DENVER – Colorado and several other states and municipalities are suing the U.S. Department of Health and Human Services in an attempt to block new rules that would allow health care clinicians, businesses and individuals to refuse to provide abortions and other medical care based on personal or moral objections.
Nearly two-dozen states and municipalities filed the lawsuit Tuesday in a Manhattan federal court. The HHS rule is set to take effect in July and requires hospitals, clinics, universities and others to comply with around 25 federal laws protecting religious rights. The department has argued during rulemaking that conscientious and religious rights were not protected under prior administrations.
The lawsuit says the rule would expand the number of health care providers and employees who can refuse people services over those objections.
In joining the suit, Colorado Attorney General Phil Weiser said the rule would conflict with several Colorado laws, including some involving women’s access to contraception and emergency coverage while Coloradans switch health care providers.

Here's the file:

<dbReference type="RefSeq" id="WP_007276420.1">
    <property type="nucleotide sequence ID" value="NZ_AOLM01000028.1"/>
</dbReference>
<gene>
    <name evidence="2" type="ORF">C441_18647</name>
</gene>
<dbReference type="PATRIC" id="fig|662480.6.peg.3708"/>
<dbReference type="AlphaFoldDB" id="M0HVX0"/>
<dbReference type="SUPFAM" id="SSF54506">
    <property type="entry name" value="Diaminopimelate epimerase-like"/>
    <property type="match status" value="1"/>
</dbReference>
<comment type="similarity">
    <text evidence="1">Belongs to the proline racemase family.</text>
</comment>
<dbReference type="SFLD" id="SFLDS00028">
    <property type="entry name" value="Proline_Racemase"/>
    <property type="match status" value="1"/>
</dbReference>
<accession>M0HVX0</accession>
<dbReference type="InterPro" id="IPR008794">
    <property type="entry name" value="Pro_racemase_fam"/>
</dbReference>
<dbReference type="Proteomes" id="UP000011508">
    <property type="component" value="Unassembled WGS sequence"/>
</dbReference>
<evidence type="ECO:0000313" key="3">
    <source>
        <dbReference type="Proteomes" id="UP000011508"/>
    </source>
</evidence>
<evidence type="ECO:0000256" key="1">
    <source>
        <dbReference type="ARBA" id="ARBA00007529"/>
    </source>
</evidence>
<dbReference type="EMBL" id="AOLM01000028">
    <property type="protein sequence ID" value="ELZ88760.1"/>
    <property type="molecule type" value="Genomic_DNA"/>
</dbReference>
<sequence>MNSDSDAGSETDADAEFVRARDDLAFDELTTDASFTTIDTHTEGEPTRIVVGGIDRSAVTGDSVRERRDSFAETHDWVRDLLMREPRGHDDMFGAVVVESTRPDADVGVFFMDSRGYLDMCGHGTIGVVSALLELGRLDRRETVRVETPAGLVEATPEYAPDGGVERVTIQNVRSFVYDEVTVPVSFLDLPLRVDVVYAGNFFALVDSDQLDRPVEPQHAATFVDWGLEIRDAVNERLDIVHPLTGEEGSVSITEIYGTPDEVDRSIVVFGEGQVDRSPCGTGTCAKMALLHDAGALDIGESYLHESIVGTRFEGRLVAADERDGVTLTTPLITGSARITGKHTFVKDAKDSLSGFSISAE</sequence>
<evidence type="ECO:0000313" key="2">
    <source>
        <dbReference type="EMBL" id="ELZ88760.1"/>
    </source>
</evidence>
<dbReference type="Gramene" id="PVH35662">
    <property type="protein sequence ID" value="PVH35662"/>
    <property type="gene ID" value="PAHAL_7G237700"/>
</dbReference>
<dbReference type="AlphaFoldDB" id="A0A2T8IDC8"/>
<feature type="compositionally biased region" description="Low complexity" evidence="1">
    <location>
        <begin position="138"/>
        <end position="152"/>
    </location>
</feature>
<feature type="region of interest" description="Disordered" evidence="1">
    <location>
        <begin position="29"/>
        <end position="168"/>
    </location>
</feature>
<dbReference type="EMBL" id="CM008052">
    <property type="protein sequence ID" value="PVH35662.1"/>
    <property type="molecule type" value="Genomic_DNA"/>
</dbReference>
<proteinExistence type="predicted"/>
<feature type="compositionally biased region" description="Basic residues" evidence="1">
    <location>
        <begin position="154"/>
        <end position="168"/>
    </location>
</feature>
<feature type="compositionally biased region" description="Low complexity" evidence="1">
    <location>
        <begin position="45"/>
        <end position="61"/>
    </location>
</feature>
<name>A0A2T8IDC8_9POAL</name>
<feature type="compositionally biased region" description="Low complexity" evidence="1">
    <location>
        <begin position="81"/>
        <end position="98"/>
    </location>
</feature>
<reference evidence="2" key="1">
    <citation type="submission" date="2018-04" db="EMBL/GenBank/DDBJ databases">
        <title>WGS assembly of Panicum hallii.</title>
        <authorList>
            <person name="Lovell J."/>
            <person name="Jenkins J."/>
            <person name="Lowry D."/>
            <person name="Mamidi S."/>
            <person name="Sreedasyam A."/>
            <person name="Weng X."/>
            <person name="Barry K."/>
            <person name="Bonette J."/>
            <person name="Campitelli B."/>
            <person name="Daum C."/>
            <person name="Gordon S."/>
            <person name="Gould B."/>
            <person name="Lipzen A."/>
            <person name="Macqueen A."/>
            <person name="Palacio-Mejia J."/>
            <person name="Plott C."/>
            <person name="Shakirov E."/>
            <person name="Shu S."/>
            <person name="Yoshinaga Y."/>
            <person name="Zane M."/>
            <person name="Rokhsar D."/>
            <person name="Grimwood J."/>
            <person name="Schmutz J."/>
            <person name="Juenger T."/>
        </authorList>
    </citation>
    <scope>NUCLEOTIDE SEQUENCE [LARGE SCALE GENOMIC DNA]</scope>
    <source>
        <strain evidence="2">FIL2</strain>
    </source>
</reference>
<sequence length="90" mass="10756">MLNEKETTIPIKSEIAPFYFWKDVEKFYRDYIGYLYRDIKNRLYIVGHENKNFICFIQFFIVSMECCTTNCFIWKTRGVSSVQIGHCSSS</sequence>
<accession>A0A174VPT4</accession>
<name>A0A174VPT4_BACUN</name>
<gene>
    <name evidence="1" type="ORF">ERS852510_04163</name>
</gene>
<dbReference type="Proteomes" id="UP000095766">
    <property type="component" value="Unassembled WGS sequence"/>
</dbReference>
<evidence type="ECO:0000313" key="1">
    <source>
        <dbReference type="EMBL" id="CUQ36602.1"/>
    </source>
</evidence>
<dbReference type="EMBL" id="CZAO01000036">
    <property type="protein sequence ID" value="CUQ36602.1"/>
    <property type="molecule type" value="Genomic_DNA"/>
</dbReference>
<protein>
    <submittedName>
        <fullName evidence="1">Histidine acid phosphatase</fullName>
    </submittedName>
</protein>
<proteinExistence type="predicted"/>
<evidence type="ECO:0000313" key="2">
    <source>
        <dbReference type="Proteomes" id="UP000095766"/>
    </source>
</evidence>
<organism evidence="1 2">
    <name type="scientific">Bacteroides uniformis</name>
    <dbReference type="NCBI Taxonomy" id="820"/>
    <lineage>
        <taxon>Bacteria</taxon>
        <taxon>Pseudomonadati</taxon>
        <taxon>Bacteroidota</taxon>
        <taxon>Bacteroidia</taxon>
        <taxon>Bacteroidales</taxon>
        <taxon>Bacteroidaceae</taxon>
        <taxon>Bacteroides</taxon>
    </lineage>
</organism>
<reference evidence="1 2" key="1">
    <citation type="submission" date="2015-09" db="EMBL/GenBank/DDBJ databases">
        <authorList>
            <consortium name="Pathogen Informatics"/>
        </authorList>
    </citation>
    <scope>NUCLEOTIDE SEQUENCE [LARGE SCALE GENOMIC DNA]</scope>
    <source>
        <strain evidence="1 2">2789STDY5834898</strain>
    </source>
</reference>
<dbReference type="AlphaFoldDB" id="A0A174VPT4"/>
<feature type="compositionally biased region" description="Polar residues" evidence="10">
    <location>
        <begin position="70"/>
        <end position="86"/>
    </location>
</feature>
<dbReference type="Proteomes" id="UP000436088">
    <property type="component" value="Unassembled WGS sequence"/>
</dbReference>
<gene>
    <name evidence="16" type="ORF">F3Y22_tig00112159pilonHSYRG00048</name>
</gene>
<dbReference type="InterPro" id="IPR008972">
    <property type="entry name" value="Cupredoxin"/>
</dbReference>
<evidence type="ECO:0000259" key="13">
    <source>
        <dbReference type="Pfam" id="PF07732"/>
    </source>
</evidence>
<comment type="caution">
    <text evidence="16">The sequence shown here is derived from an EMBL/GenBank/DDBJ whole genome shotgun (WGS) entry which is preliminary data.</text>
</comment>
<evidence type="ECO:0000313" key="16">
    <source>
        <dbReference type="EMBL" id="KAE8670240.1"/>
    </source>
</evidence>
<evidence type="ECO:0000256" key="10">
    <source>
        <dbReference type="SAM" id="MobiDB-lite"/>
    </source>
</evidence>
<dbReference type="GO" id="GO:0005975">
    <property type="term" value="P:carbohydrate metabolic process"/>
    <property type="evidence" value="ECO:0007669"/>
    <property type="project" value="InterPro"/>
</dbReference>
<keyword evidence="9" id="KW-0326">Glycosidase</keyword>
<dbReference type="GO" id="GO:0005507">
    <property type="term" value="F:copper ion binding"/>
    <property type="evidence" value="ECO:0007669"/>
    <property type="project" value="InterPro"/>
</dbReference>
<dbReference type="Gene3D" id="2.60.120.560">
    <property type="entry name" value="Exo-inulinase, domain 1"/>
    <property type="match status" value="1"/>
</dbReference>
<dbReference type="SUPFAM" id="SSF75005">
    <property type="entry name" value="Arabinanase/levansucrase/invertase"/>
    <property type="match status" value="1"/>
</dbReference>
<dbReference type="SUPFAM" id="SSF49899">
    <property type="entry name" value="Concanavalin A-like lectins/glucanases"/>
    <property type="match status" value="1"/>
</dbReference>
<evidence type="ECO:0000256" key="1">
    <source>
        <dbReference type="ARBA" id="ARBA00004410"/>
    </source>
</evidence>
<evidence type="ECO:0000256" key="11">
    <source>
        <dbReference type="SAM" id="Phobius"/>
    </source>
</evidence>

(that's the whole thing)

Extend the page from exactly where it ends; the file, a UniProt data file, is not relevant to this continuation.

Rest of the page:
His office said Colorado could potentially lose billions in federal health care money if state laws and regulations are not changed to comply with the rule.
“A patient’s access to quality, affordable healthcare should not be driven by the personal beliefs or the discriminatory practices of one individual or organization. This refusal of care rule threatens to cause incredible mischief. It is wrong, unnecessary, and threatens to do real harm,” said Weiser. “Colorado providers should not be forced to choose between giving effective and efficient patient care or risking the loss of more than $6 billion in federal funds that they rely on to provide that care.”
The lawsuit asks a judge to find the HHS rule unconstitutional.
Joining Colorado in the suit are Connecticut; Delaware; the District of Columbia; Hawaii; Chicago; Cook County, Ill.; Illinois, Maryland; Massachusetts; Michigan; Minnesota; Nevada; New Jersey; New Mexico; New York City; New York; Oregon; Pennsylvania; Rhode Island; Vermont; Virginia and Wisconsin.